Category Archives: Stock Markets

21/7/20: Stonks and Stinks: S&P500 Net Profit Margins

Stonks reporting season is rolling on. And so far, things are predictably gloomy:

Yeeks! But wait, by sector:

  • Seven out of eight sectors are reporting lower net profit margins than 5 year average, with Utilities being the only sector reporting above average margins;
  • Nine out of nine sectors reported so far have lower net profit margins than in 2Q 2019.
Per Factset: "For the second quarter, the S&P 500 is reporting a year-over-year decline in earnings of -44.0% and a year-over-year decline in revenues of -10.5%."

Double yeeeks!

Meanwhile, what's S&P and stonks are doing? 1 month chart:

and 3 months

Because happiness is just around the corner for all.

7/5/20: No Value in Them, Stonks

No, folks, the markets are still not in line with fundamentals:

And that applies to all three sets of fundamentals: pre-COVID19 conditions in the underlying economy (secular stagnation), during-COVID19 collapse of the economy, and post-COVID19 expectations for the economy.

Which, of course, explains why Buffett sees no opportunities for buying, given the above chart is one of his favourite indicators of value.

4/12/17: The Other Hockey Stick (not Bitcoin)

Financialization of the global economy is now complete, thanks to the world's hyperactive Central Banks and the age of riskless recklessness they engendered.


The notable 'hockey stick' that is, dynamically reminiscent of the Bitcoin craze is now evident in the stock markets too, and it has zero parallels in the period. In fact, this is the highest global market capitalization level on record, as data from the World Bank augmented with current data through November 2017 shows:

You can think of the stratospheric rise in world equities valuations as a reflection of liquidity supply generated by the Central Banks since 2007. You can also think of it as a wealth buffer built up by the world's wealthy elites to protect themselves against potential future stagnation and political populism. You can equally think of it as a bubble.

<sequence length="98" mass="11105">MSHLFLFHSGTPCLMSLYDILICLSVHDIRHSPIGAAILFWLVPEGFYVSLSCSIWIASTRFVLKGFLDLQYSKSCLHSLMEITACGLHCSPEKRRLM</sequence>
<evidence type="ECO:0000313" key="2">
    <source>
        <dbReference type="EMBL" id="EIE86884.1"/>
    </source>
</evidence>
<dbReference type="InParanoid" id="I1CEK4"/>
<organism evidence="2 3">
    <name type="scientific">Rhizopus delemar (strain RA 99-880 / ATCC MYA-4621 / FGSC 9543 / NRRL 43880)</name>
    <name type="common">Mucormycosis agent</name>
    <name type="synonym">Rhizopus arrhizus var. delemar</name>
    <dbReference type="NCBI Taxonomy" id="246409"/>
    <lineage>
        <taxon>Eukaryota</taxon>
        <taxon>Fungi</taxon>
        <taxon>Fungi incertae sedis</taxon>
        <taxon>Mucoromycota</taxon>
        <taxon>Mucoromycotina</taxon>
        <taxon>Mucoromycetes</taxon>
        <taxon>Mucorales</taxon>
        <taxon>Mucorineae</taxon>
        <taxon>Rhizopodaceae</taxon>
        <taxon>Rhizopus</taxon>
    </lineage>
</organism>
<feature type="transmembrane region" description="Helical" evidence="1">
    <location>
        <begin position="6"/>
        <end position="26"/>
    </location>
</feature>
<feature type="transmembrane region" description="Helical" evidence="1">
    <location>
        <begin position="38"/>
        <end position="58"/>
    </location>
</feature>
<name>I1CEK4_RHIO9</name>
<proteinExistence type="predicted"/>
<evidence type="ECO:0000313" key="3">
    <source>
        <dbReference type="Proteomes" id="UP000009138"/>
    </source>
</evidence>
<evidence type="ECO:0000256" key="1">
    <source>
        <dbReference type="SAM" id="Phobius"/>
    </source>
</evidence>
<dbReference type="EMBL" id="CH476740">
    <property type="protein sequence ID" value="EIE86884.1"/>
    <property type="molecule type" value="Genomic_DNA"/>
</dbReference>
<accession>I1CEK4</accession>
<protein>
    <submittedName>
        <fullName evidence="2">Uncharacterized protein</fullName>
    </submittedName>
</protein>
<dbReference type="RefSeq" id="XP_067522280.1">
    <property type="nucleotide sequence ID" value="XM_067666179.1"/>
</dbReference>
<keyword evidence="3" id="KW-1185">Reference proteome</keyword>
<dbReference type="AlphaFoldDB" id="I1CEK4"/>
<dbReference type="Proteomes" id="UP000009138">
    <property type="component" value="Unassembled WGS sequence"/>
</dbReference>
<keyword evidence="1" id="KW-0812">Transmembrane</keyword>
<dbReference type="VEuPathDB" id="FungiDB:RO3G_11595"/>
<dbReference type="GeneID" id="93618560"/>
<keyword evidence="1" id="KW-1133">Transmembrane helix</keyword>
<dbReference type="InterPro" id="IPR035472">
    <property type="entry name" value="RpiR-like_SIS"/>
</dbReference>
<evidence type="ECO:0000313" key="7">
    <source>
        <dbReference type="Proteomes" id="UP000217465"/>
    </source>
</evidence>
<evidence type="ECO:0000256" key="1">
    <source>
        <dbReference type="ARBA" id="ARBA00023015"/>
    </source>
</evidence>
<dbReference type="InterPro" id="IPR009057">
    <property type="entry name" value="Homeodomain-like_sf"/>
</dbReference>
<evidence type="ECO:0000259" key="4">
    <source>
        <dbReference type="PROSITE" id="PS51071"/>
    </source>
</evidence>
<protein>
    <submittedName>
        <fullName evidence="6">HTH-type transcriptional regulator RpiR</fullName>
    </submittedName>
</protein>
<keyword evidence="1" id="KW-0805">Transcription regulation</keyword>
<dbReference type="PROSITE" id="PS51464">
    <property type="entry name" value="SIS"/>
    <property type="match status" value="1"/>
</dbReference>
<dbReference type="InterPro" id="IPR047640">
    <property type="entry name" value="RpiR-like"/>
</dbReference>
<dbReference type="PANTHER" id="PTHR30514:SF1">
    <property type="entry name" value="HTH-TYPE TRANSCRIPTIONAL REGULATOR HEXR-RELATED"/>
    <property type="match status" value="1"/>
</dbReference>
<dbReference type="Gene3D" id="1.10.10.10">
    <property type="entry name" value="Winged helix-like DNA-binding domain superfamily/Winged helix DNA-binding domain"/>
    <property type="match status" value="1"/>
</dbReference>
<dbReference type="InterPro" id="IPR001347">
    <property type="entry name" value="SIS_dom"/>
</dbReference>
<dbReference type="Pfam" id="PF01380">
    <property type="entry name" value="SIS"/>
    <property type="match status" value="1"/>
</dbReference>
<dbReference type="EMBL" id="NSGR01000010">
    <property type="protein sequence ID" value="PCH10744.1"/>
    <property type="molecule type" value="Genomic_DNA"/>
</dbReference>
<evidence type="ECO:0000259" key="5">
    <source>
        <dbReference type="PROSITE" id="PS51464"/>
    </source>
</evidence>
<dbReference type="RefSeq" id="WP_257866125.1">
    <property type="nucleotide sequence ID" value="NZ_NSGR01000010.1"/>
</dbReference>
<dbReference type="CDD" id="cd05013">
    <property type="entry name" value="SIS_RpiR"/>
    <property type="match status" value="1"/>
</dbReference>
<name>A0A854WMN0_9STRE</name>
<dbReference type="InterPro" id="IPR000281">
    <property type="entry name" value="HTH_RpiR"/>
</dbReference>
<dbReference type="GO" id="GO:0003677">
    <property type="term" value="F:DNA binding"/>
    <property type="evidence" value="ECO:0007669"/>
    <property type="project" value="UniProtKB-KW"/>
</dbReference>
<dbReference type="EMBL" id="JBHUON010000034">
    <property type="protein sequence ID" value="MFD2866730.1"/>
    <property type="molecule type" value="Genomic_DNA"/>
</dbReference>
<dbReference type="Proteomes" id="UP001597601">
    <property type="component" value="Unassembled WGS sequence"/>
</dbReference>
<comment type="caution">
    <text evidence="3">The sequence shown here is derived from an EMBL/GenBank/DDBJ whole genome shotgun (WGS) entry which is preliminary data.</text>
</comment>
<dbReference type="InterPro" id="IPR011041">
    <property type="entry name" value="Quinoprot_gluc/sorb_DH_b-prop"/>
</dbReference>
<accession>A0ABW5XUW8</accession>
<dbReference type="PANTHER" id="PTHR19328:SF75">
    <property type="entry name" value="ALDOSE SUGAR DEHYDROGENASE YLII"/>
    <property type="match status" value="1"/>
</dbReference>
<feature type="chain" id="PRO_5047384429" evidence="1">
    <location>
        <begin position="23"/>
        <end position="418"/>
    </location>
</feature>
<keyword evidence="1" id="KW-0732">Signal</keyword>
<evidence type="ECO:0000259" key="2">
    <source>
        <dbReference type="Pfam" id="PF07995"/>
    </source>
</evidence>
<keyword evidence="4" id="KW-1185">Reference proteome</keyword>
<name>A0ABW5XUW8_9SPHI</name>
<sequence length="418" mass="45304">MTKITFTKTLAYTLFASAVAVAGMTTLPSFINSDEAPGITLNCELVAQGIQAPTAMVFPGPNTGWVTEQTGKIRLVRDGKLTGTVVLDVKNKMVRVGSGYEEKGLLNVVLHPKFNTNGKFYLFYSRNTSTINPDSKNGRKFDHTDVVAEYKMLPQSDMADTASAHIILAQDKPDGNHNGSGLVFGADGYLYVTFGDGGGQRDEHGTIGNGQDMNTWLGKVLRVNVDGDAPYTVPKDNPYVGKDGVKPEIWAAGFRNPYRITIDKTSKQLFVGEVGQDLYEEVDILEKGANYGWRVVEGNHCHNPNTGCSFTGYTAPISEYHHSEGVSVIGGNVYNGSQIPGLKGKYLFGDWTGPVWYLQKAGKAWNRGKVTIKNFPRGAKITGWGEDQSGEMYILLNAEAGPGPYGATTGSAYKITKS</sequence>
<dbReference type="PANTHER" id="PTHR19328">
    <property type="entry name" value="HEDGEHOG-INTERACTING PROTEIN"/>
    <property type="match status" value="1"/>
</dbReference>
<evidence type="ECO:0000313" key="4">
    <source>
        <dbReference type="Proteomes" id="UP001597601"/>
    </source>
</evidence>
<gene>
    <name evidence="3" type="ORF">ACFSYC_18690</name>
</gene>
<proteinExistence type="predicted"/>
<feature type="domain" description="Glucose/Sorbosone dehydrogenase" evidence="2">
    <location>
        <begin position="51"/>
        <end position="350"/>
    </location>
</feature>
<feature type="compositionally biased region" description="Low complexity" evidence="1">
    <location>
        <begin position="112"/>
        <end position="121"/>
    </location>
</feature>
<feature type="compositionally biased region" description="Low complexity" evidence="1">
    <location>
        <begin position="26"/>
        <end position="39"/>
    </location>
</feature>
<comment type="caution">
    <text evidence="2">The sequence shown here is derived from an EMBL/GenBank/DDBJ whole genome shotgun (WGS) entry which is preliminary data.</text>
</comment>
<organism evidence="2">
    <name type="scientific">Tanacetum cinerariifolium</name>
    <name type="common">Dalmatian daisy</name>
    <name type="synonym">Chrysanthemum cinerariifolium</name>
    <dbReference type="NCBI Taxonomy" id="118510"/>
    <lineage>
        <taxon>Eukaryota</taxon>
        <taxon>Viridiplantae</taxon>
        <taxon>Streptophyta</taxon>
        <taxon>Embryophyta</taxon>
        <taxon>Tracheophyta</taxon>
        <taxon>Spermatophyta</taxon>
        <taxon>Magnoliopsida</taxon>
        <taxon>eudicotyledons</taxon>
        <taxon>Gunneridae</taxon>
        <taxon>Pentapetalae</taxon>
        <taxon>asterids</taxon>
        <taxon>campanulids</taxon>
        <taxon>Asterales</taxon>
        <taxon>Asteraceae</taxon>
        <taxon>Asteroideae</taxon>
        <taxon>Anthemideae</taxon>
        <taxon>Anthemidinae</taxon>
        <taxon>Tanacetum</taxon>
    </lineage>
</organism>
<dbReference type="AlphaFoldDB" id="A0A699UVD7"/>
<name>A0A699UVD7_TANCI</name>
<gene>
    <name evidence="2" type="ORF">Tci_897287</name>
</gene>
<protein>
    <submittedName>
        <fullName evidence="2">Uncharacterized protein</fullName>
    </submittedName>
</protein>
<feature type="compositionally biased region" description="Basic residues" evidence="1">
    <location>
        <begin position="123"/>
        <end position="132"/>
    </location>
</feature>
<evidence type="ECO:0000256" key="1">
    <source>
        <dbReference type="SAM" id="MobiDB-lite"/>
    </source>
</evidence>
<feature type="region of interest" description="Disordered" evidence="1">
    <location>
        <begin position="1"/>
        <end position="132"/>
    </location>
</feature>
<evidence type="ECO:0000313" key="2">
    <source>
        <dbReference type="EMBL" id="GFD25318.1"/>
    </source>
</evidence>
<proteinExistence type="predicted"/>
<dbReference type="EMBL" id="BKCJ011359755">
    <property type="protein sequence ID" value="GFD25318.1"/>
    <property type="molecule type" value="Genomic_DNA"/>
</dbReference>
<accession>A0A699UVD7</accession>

Whichever way you spin these numbers, the rate of increase since 2015 has been simply unprecedented by historical standards, faster than the bubble and faster than the pre-GFC bubble.

14/10/17: Happy Times in the Rational Markets

Two charts, both courtesy of Holger Zschaepitz @Schuldensuehner:

In simple terms, combined value of bond and stock markets is currently at around USD137 trillion or 179% of global GDP. Put slightly differently, that is 263% of global private sector GDP. There is no rational model on Earth that can explain these valuations. 

Since the start of this year, the two markets gained roughly USD15 trillion in value, just as the global economy is now forecast to gain USD3.93 trillion in GDP over the full year 2017. Based on the latest IMF forecasts, the first 9.5 months of stock markets and bonds markets appreciation are equivalent to to total global GDP growth for 2017, 2018, 2019 and a quarter of 2020. That is: nine and a half months of 'no bubbles anywhere' financial growth add up to thirty nine months of real economic activity.

Happy times, all.

7/9/17: Long-Term Stock Market Volatility & the Influence of Terrorist Attacks

We just posted three new research papers on SSRN covering a range of research topics.

The first paper is "Long-Term Stock Market Volatility and the Influence of Terrorist Attacks in Europe", available here:


This paper examines the influence of domestic and international terrorist attacks on the volatility of domestic European stock markets. In the past decade, terrorism fears remained relatively subdued as groups such as Euskadi Ta Askatasuna (ETA) and the Irish Republican Army (IRA) relinquished their arms. However, Europe now faces renewed fear and elevated threats in the form of Middle Eastern and religious extremism sourced in the growth of the Islamic State of Iraq and Levant (ISIL), who remain firmly focused on maximising casualty and collateral damage utilising minimal resources. Our results indicate that acts of domestic terrorism significantly increase domestic stock market volatility, however international acts of terrorism within Europe does not present significant stock market volatility in Ireland and Spain. Secondly, bombings and explosions within Europe present evidence of stock market volatility across all exchanges, whereas infrastructure attacks, hijackings and hostage events do not generate widespread volatility effects. Finally, the growth of ISIL-inspired terror since 2011 is found to be directly influencing stock market volatility in France, Germany, Greece, Italy and the UK.